To feel everything with every single part of your being is a truly wonderful thing. You love harder. You smile bigger. You feel more. What a beautiful thing! Could you imagine being the opposite of these things? Insensitive and emotionless?? Both are unhealthy, both aren't nearly as satisfying, and neither will get you anywhere worth going in life.

Imagine how much richer your life is because you love other's so hard. It might mean more heartache, but the reward is always worth the risk. Imagine how much richer your life is because you are overly appreciative of the beauty a simple sunset brings. Imagine how much richer your life is because you can be moved to tears by the lessons of someone else's story.

Embrace every part of who you are and be just that 100%. There will be people who criticize you for the size of your heart. Feel sorry for them. There are people who are dishonest. There are people who are manipulative. There are people who are downright malicious. And the one thing people say to put you down is "you feel too much." Hmm..

Sounds like more of a compliment to me. Just sayin'.

Cover Image Credit: We Heart It

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Being Ugly

What it means to me

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Due to a series of ongoing events throughout my semester, I've reconsidered what it means for someone to truly be ugly. Though it is often used in terms of appearance, I do not see it as such-- now more than ever. Ugliness runs deeper than appearance-- it runs within one's soul and festers into other areas of one's life, particularly in their treatment of others.

I view ugliness as someone's conscious capacity and implementation of malice. Taking time and energy out of your day to hurt someone else, that's what I view as ugly. Some offenses are more minor than others, however, it is still a conscious effort to hurt or affect someone else negatively-- and that's the source of the problem. I truly wonder what causes that sort of behavior in someone, as I, along with most people, simply do not invest time or energy into hating or plotting against others. It seems like a full-time job.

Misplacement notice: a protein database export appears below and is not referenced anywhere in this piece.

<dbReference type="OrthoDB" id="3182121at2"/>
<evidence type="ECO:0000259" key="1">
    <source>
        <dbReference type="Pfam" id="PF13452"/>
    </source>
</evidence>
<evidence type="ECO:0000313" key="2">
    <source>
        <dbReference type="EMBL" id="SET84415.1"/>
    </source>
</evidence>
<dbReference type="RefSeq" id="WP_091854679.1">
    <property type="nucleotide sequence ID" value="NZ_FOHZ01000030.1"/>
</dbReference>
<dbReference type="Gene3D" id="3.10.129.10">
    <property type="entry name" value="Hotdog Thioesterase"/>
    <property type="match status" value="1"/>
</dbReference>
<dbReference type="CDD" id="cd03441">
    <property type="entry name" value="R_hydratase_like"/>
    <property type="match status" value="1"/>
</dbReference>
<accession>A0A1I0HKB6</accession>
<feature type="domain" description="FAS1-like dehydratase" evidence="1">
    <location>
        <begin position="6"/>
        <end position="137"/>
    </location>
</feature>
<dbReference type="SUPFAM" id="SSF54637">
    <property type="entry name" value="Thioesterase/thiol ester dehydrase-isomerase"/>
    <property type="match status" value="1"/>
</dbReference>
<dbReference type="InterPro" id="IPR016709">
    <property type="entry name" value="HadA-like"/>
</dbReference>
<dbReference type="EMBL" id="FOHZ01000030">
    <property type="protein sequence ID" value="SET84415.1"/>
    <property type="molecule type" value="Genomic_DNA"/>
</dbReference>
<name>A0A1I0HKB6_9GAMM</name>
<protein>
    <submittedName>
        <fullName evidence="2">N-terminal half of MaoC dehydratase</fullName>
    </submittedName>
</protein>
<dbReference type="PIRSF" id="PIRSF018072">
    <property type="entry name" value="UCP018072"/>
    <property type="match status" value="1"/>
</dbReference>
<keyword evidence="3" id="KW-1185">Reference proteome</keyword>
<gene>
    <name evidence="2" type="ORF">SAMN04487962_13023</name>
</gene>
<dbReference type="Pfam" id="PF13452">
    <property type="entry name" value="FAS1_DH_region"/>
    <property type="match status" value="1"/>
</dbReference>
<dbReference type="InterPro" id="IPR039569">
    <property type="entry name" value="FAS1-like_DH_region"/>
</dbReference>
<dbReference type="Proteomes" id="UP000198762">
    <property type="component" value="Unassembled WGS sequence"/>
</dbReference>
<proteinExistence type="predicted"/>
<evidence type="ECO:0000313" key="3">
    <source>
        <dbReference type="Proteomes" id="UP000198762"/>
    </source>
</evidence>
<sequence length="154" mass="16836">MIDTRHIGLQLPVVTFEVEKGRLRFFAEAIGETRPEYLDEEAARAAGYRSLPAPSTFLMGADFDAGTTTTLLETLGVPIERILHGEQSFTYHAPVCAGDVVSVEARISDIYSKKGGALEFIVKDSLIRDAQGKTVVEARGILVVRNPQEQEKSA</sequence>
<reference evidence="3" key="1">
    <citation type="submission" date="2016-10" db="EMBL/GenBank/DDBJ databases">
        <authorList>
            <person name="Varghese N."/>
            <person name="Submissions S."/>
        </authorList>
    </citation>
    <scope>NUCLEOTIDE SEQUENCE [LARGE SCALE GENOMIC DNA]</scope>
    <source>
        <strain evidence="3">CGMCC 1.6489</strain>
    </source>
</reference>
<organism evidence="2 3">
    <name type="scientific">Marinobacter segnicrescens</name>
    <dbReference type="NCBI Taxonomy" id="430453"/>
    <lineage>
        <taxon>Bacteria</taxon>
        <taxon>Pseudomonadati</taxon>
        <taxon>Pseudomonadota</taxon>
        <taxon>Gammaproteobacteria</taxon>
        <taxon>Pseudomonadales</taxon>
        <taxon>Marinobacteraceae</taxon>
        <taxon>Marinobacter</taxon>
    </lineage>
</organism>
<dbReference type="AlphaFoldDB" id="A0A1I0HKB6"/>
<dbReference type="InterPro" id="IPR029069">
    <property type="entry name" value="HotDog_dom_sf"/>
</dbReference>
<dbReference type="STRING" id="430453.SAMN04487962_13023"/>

I can theorize all sorts of reasons as to why someone would act this way: hate, jealousy, vengeance, etc. Yet, all of these reasons don't hit the root reason. It almost seems that some people are just innately ugly in their soul. This alludes to the timeless debate of whether one's personality is due to nature or nurture. Again, although our surroundings and environment do have a large effect in our behavior, that alibi only goes so far when multiple people are placed in the same environment, in the same situation, and only some are willing to cross moral boundaries in order to hurt the others. Just because an environment applies pressure to people, does not mean everyone is going to act out in malice, and it certainly does not give everyone an excuse to do so. Some people are simply conniving and, well, ugly inside.

If you have ever encountered people like this, I know from personal experience that it is such a drag. You have an enemy, essentially, whether you chose to or not, however based on their hatred towards you, they are now considered an enemy, a hater, and any other associated term. Know that they will do anything in their power to bring you down, even if it requires bending the truth and creating elaborate schemes, but you have to keep on doing you. Let them obsess over ways to bring you down. At the end of the day, their time and energy is being invested into bringing you down, while yours is being used to build yourself up. They will fall by default. So, keep your head high, act in grace, and make your money. They can sip on their Haterade and watch from below.